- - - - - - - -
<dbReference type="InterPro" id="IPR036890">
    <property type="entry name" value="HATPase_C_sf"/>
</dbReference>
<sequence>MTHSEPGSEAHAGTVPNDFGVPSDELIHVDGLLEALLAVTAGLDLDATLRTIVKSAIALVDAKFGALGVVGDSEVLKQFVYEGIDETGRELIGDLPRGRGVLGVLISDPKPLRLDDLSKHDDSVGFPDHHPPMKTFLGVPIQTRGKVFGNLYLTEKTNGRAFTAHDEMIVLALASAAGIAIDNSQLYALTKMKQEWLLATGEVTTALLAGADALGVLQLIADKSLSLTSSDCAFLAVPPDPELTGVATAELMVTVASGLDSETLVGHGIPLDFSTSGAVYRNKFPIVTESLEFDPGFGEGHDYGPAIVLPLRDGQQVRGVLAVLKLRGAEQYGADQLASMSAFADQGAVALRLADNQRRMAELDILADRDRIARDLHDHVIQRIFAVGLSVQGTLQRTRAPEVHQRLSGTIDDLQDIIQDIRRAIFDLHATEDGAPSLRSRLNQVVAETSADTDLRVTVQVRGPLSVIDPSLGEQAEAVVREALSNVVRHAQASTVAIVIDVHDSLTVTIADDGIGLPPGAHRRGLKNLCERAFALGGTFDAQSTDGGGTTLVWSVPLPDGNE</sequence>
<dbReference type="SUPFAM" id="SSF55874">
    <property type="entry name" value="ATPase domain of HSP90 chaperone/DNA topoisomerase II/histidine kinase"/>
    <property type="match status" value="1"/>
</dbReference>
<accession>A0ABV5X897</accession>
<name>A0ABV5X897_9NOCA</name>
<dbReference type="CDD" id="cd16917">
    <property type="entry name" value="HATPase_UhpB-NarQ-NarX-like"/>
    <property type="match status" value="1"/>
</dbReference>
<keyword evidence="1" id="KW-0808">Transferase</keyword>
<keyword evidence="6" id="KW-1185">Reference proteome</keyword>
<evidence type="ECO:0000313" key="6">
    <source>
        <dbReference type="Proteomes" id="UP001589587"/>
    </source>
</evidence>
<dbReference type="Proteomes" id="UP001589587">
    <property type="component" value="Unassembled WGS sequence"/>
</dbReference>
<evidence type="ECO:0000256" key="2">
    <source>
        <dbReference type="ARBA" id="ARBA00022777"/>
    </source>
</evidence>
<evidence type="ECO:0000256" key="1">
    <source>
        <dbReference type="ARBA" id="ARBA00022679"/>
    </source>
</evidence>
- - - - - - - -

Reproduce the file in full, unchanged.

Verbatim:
<dbReference type="InterPro" id="IPR036890">
    <property type="entry name" value="HATPase_C_sf"/>
</dbReference>
<sequence>MTHSEPGSEAHAGTVPNDFGVPSDELIHVDGLLEALLAVTAGLDLDATLRTIVKSAIALVDAKFGALGVVGDSEVLKQFVYEGIDETGRELIGDLPRGRGVLGVLISDPKPLRLDDLSKHDDSVGFPDHHPPMKTFLGVPIQTRGKVFGNLYLTEKTNGRAFTAHDEMIVLALASAAGIAIDNSQLYALTKMKQEWLLATGEVTTALLAGADALGVLQLIADKSLSLTSSDCAFLAVPPDPELTGVATAELMVTVASGLDSETLVGHGIPLDFSTSGAVYRNKFPIVTESLEFDPGFGEGHDYGPAIVLPLRDGQQVRGVLAVLKLRGAEQYGADQLASMSAFADQGAVALRLADNQRRMAELDILADRDRIARDLHDHVIQRIFAVGLSVQGTLQRTRAPEVHQRLSGTIDDLQDIIQDIRRAIFDLHATEDGAPSLRSRLNQVVAETSADTDLRVTVQVRGPLSVIDPSLGEQAEAVVREALSNVVRHAQASTVAIVIDVHDSLTVTIADDGIGLPPGAHRRGLKNLCERAFALGGTFDAQSTDGGGTTLVWSVPLPDGNE</sequence>
<dbReference type="SUPFAM" id="SSF55874">
    <property type="entry name" value="ATPase domain of HSP90 chaperone/DNA topoisomerase II/histidine kinase"/>
    <property type="match status" value="1"/>
</dbReference>
<accession>A0ABV5X897</accession>
<name>A0ABV5X897_9NOCA</name>
<dbReference type="CDD" id="cd16917">
    <property type="entry name" value="HATPase_UhpB-NarQ-NarX-like"/>
    <property type="match status" value="1"/>
</dbReference>
<keyword evidence="1" id="KW-0808">Transferase</keyword>
<keyword evidence="6" id="KW-1185">Reference proteome</keyword>
<evidence type="ECO:0000313" key="6">
    <source>
        <dbReference type="Proteomes" id="UP001589587"/>
    </source>
</evidence>
<dbReference type="Proteomes" id="UP001589587">
    <property type="component" value="Unassembled WGS sequence"/>
</dbReference>
<evidence type="ECO:0000256" key="2">
    <source>
        <dbReference type="ARBA" id="ARBA00022777"/>
    </source>
</evidence>
<evidence type="ECO:0000256" key="1">
    <source>
        <dbReference type="ARBA" id="ARBA00022679"/>
    </source>
</evidence>